Making a coffee at home can be very rewarding or incredibly frustrating. When you get it right, you’re a caffeinated genius. When you get it wrong (and there’s a lot that can go wrong), you’re without a morning beverage, you’ve probably wasted half your supply of beans and it will take you a while to clean up the mess.

Let’s face it – it’s nearly impossible to make a flat white at home that’s comparable to one served at a cafe, even for an experienced barista. There are several reasons for this but without getting too technical, it’s mostly to do with the equipment and technique.

If you shop at any department store and buy the best espresso machine and grinder available, you’ll still be less than half of the way to making a cafe-standard latte. Commercial coffee equipment is worth substantially more money and you really do get what you pay for.

Then there’s the training involved to know what to do with that expensive machinery. Baristas spend years honing their craft and the best will never stop learning.

But don’t give up! There are still many ways of enjoying coffee at home. You might just have to readjust your expectations on the espresso machine or try brewing with alternative methods.

Brewing Filter Coffee

Filter coffee has been a large part of the third-wave specialty coffee movement, which has motivated the industry to up its game and push the boundaries with sourcing, roasting and making the most delicious brew. It’s all about making a coffee that best represents the effort gone into producing the beans at the country and region of origin.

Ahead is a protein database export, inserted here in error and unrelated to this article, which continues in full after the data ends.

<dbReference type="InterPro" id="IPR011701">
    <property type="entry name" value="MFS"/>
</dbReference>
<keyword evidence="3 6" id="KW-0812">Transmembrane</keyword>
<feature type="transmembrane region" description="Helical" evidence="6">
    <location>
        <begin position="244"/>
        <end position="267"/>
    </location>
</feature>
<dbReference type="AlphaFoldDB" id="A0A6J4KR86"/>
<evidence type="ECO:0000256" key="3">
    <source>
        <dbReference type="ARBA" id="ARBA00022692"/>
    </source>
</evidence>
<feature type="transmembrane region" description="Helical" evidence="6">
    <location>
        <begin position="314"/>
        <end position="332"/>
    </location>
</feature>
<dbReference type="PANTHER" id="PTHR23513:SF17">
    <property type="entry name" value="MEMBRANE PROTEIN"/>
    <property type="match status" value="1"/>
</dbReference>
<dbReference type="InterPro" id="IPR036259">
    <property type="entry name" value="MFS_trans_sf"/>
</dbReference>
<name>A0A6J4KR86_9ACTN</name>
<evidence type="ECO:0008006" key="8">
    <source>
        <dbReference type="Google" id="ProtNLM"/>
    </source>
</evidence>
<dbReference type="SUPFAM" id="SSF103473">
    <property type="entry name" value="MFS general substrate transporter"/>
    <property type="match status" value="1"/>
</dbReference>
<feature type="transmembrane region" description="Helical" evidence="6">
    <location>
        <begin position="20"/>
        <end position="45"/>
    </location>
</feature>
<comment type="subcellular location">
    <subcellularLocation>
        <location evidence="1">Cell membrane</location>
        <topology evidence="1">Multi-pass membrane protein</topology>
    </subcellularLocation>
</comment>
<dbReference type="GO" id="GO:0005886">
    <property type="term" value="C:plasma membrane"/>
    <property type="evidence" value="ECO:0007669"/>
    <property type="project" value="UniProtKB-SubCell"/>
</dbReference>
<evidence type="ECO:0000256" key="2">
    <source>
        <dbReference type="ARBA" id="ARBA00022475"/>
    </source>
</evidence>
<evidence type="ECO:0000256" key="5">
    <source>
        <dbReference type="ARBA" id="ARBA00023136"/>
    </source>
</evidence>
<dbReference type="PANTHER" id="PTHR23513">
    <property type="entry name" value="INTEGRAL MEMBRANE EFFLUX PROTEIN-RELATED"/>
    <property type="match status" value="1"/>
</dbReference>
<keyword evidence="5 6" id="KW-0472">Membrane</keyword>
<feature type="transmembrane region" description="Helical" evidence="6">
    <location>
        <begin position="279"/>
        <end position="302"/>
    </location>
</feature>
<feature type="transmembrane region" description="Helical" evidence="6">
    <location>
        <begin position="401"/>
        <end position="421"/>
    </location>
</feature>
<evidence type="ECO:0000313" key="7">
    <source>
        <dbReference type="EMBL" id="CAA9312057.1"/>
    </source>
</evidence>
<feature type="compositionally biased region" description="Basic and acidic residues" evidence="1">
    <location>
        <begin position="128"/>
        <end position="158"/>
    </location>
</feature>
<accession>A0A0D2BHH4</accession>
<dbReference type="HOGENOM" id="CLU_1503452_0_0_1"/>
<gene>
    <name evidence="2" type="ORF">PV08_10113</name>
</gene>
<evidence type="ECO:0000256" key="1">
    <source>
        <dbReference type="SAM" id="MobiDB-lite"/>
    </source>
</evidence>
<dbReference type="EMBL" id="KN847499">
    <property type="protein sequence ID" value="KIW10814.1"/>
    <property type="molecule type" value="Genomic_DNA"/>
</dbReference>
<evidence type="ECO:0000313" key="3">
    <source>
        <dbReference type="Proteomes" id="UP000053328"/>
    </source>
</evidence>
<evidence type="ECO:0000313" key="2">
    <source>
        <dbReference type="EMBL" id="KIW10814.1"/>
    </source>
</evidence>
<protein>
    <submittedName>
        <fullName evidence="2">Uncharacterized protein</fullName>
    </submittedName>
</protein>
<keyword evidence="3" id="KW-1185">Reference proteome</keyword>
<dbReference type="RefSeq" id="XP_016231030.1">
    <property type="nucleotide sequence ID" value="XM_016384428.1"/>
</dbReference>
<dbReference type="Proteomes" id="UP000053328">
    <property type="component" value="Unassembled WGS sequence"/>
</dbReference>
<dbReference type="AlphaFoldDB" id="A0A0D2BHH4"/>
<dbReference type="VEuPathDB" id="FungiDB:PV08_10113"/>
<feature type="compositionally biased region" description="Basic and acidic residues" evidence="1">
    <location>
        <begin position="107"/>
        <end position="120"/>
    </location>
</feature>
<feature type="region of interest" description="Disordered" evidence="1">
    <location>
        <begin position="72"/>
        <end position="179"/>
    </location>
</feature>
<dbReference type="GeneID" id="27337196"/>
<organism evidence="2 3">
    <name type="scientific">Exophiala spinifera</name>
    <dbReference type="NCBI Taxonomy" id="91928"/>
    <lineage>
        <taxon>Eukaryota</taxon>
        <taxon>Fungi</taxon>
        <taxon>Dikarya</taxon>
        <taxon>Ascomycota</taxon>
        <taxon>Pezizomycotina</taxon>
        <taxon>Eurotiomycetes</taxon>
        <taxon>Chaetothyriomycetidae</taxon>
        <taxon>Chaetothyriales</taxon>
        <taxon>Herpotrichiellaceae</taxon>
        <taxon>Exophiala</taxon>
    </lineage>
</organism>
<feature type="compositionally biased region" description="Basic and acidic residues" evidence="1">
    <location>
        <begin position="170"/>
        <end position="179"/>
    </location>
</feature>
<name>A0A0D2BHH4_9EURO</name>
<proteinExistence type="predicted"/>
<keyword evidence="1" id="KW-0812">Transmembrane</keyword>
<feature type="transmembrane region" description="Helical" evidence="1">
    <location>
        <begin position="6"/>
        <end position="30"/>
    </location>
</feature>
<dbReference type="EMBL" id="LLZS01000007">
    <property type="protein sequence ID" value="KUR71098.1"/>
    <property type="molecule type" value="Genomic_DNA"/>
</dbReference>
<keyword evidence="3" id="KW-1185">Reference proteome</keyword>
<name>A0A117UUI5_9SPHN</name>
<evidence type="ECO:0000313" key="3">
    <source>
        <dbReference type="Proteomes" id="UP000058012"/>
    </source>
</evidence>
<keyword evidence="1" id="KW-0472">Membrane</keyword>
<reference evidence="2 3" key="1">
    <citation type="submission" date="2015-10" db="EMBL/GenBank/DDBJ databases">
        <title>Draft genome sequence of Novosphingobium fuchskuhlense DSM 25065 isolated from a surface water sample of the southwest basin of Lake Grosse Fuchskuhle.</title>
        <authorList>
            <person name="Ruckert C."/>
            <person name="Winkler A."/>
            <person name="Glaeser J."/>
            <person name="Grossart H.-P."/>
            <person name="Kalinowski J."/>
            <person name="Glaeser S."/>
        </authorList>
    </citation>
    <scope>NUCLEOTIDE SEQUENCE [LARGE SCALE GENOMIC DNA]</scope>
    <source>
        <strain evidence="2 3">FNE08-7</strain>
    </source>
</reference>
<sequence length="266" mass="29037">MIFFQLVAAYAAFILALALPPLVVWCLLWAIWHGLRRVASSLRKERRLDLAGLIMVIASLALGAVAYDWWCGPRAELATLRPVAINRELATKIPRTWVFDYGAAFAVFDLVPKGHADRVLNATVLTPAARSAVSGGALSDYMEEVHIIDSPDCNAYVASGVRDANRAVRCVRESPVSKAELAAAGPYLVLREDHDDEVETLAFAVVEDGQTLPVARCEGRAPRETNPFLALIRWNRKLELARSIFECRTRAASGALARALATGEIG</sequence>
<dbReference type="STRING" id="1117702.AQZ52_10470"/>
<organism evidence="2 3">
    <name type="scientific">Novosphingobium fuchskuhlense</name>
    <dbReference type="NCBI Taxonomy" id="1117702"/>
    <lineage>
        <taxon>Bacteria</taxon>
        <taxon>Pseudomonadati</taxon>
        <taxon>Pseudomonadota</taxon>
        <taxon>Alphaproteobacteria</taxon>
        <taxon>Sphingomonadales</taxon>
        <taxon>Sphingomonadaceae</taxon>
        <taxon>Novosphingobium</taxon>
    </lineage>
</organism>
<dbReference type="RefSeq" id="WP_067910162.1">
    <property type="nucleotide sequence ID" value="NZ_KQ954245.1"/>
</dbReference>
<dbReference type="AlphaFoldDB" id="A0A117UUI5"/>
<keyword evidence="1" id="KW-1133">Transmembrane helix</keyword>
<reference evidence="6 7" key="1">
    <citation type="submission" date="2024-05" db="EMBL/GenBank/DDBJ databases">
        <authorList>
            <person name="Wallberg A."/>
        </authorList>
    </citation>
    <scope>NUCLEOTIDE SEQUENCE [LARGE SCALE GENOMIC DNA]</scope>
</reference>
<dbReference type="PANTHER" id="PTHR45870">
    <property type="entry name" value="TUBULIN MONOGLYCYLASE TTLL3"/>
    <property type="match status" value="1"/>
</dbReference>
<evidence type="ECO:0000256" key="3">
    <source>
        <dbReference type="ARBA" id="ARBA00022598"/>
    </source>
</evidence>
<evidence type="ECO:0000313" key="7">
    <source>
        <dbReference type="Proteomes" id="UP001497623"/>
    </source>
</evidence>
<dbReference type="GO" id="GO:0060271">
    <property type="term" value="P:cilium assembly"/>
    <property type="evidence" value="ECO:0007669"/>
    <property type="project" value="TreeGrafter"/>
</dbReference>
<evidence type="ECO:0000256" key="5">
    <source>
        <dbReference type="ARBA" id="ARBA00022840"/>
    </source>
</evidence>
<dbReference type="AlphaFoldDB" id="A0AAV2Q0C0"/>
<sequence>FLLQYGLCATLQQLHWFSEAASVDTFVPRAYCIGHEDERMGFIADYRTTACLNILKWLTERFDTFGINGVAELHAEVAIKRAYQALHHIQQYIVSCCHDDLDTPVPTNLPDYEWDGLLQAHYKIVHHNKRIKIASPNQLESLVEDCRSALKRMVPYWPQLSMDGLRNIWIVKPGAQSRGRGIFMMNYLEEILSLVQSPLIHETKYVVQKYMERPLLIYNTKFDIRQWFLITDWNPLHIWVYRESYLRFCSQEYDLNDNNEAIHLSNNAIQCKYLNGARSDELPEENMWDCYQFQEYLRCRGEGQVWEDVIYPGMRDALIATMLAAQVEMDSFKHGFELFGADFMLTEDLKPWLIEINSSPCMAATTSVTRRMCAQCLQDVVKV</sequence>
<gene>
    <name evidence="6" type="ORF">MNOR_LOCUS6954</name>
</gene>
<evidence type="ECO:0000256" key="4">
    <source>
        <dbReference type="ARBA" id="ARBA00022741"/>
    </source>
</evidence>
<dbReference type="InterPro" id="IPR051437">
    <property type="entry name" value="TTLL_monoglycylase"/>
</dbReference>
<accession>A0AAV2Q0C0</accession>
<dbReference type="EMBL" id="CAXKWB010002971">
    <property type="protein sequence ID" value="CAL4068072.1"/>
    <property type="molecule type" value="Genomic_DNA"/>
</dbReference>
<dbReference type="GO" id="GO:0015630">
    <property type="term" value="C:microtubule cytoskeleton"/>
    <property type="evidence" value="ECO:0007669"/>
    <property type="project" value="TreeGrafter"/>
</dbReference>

Brewing filter coffee is actually quite a simple process of pouring or immersing hot water over ground coffee. Just like espresso, you should always use the freshest coffee available when making filter coffee. There’s almost no point in making a brew with stale, ground coffee as the subtle tasting notes enjoyed with filter coffee would have all but gone as the coffee’s oxidised.

Ideally, you also want coffee that’s been roasted lighter than an espresso roast. Coffee roasted this light can be hard to find but being a boutique roaster, we always have fresh coffee that is either roasted for espresso or filter.

The most common and recognisable piece of brewing equipment is the humble French Press or Plunger. Don’t underestimate this ubiquitous apparatus – some of the most reputable coffee companies in the world are now brewing award-winning roasts with a Plunger.

Other methods utilise a filter paper. The old-school way of brewing coffee with a filter is known as Drip Coffee – something that sits in the tea room for hours, making enough brew for the whole office but only leaving a few cups worth drinking. A more refined method that has become very popular in specialty coffee is known as a Pourover.

Using a V60